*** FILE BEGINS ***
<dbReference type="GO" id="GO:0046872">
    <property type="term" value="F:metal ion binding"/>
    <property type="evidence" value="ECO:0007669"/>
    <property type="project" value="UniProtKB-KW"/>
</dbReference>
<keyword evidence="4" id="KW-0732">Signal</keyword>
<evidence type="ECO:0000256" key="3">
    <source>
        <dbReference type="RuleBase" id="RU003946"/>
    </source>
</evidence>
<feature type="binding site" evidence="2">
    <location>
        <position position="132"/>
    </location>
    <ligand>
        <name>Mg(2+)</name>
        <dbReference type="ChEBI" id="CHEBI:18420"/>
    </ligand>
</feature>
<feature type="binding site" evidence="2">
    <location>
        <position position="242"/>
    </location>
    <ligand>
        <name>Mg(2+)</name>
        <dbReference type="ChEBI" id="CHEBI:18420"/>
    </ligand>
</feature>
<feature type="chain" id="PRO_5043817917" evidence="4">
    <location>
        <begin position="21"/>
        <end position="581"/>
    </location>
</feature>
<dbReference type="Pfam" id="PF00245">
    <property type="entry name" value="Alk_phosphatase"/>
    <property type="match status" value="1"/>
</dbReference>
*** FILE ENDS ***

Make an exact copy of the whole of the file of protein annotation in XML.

<dbReference type="GO" id="GO:0046872">
    <property type="term" value="F:metal ion binding"/>
    <property type="evidence" value="ECO:0007669"/>
    <property type="project" value="UniProtKB-KW"/>
</dbReference>
<keyword evidence="4" id="KW-0732">Signal</keyword>
<evidence type="ECO:0000256" key="3">
    <source>
        <dbReference type="RuleBase" id="RU003946"/>
    </source>
</evidence>
<feature type="binding site" evidence="2">
    <location>
        <position position="132"/>
    </location>
    <ligand>
        <name>Mg(2+)</name>
        <dbReference type="ChEBI" id="CHEBI:18420"/>
    </ligand>
</feature>
<feature type="binding site" evidence="2">
    <location>
        <position position="242"/>
    </location>
    <ligand>
        <name>Mg(2+)</name>
        <dbReference type="ChEBI" id="CHEBI:18420"/>
    </ligand>
</feature>
<feature type="chain" id="PRO_5043817917" evidence="4">
    <location>
        <begin position="21"/>
        <end position="581"/>
    </location>
</feature>
<dbReference type="Pfam" id="PF00245">
    <property type="entry name" value="Alk_phosphatase"/>
    <property type="match status" value="1"/>
</dbReference>